This week, representatives of many countries are gathering in Dubai to discuss measures to curb global warming and prevent future climate disasters. The conference, known as COP28, poses complex challenges to decision makers
This week, representatives of many countries are gathering in Dubai to discuss measures to curb global warming and prevent future climate disasters. The conference, known as COP28, poses complex challenges to decision makers.
Already at the opening, some progress was noted, when a number of developed countries promised tens of millions of dollars to compensate populations affected by the climate crisis. This is compared to the hundreds of millions they committed to in the past. At the same time, the amount is still too far to cover the damages.
For the conference to yield real results, operative decisions for immediate steps will be needed. Here are some key recommendations:
- A sustainable construction obligation for every new project, so that they emit carbon to a minimum or even absorb carbon from the air.
- Incentives for the development of renewable energy sources, which will enable a quick return on investment thanks to the savings in energy expenses.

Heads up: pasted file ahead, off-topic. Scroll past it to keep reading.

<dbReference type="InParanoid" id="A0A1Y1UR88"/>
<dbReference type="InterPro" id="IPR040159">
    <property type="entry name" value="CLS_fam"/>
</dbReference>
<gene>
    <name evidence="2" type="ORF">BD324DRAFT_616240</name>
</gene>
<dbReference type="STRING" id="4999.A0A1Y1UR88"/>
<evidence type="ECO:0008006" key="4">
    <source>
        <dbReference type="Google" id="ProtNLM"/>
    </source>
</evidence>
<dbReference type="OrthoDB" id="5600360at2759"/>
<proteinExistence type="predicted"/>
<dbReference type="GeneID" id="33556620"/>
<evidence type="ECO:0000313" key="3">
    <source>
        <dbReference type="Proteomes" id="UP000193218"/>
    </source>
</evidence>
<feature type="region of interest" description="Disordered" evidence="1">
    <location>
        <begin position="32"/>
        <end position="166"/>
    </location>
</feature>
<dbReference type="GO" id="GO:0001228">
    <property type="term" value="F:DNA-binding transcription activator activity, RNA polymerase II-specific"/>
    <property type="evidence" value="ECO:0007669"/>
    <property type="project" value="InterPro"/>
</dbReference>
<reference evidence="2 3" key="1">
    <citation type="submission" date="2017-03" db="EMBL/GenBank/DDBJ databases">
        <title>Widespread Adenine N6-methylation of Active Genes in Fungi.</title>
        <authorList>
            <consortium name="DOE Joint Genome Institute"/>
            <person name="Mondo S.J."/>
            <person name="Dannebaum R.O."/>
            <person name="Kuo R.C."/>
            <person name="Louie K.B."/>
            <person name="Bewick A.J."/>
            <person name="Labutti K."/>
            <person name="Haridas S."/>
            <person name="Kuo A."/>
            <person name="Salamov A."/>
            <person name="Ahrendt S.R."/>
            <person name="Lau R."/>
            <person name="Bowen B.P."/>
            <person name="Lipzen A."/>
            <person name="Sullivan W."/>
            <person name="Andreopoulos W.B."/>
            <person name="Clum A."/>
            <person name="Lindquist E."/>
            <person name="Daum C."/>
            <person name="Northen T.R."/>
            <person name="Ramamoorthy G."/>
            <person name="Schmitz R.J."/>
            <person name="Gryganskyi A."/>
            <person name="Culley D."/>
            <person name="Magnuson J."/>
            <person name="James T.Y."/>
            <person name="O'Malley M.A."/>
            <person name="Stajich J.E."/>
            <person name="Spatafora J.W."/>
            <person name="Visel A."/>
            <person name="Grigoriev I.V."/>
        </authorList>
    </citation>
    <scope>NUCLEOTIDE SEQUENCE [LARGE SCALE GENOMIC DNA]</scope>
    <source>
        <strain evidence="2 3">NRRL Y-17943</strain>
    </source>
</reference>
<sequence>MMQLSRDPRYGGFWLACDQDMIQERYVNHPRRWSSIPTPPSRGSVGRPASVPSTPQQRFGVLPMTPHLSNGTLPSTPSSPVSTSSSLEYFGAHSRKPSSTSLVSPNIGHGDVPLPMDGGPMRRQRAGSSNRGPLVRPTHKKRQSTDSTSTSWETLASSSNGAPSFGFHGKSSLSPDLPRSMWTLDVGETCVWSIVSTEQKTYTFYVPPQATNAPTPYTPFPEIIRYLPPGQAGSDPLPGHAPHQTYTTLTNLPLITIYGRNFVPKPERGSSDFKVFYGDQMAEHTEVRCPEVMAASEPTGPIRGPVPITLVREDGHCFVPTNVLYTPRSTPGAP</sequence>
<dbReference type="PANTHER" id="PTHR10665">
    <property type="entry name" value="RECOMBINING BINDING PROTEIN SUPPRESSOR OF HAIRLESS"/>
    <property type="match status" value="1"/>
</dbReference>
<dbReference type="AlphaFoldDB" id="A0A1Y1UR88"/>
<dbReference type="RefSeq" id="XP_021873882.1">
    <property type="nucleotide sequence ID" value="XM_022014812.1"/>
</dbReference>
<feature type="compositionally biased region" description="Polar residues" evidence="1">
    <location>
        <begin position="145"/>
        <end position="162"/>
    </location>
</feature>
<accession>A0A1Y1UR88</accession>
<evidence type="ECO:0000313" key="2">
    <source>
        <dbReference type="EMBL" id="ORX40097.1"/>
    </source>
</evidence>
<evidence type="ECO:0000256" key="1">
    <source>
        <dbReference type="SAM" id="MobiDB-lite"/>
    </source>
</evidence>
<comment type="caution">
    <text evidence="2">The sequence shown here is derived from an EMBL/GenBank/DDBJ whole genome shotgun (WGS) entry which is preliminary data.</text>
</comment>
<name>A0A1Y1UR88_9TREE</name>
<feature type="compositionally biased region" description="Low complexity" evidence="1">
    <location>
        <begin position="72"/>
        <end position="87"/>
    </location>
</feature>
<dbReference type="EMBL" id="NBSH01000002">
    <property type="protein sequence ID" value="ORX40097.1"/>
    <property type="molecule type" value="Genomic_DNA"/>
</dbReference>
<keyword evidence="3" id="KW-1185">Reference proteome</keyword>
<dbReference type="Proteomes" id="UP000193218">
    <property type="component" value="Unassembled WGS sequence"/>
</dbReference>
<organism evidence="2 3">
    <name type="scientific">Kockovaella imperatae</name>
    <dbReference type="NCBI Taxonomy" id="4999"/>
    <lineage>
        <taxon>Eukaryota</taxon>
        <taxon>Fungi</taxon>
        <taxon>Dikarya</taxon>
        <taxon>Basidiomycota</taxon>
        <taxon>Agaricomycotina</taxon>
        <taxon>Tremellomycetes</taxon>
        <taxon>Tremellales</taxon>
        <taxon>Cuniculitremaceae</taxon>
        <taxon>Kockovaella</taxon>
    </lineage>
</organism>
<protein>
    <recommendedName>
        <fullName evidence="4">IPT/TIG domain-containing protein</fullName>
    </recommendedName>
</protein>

- Immediate cessation of sales of vehicles powered by mineral fuel, and transition to electric vehicles.
- Denying operating licenses from companies that pollute with fossil fuel, and directing their assets to compensate climate victims.
- A complete ban on investments in new polluting energy sources and heavy taxation on those who support it.
- Training and reintegration of employees of polluting industries in the green energy sector.
The implementation of these measures can prevent the emission of additional tons of carbon into the atmosphere every year. However, the chance that these recommendations will be fully adopted is low, since the conference is taking place precisely in one of the countries most dependent on oil and gas - the United Arab Emirates.
Despite the difficulties, only such bold steps can face the impending crisis. Will the world leaders rise to the challenge?
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